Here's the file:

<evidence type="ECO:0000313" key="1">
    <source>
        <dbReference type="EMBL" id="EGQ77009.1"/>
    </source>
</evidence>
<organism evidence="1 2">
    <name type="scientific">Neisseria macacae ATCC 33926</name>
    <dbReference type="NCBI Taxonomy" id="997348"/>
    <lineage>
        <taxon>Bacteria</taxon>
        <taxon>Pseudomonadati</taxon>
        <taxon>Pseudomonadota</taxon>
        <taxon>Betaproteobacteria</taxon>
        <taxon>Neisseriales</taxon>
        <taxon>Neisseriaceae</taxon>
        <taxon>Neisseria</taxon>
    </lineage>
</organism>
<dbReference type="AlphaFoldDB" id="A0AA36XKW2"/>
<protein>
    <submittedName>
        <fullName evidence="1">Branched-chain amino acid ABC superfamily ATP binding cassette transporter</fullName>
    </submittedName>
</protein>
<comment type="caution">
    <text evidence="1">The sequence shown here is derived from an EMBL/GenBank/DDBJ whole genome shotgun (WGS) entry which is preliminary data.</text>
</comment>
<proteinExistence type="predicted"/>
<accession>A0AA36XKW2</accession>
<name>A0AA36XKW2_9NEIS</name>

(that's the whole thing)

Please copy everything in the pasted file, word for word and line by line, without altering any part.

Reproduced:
<evidence type="ECO:0000313" key="1">
    <source>
        <dbReference type="EMBL" id="EGQ77009.1"/>
    </source>
</evidence>
<organism evidence="1 2">
    <name type="scientific">Neisseria macacae ATCC 33926</name>
    <dbReference type="NCBI Taxonomy" id="997348"/>
    <lineage>
        <taxon>Bacteria</taxon>
        <taxon>Pseudomonadati</taxon>
        <taxon>Pseudomonadota</taxon>
        <taxon>Betaproteobacteria</taxon>
        <taxon>Neisseriales</taxon>
        <taxon>Neisseriaceae</taxon>
        <taxon>Neisseria</taxon>
    </lineage>
</organism>
<dbReference type="AlphaFoldDB" id="A0AA36XKW2"/>
<protein>
    <submittedName>
        <fullName evidence="1">Branched-chain amino acid ABC superfamily ATP binding cassette transporter</fullName>
    </submittedName>
</protein>
<comment type="caution">
    <text evidence="1">The sequence shown here is derived from an EMBL/GenBank/DDBJ whole genome shotgun (WGS) entry which is preliminary data.</text>
</comment>
<proteinExistence type="predicted"/>
<accession>A0AA36XKW2</accession>
<name>A0AA36XKW2_9NEIS</name>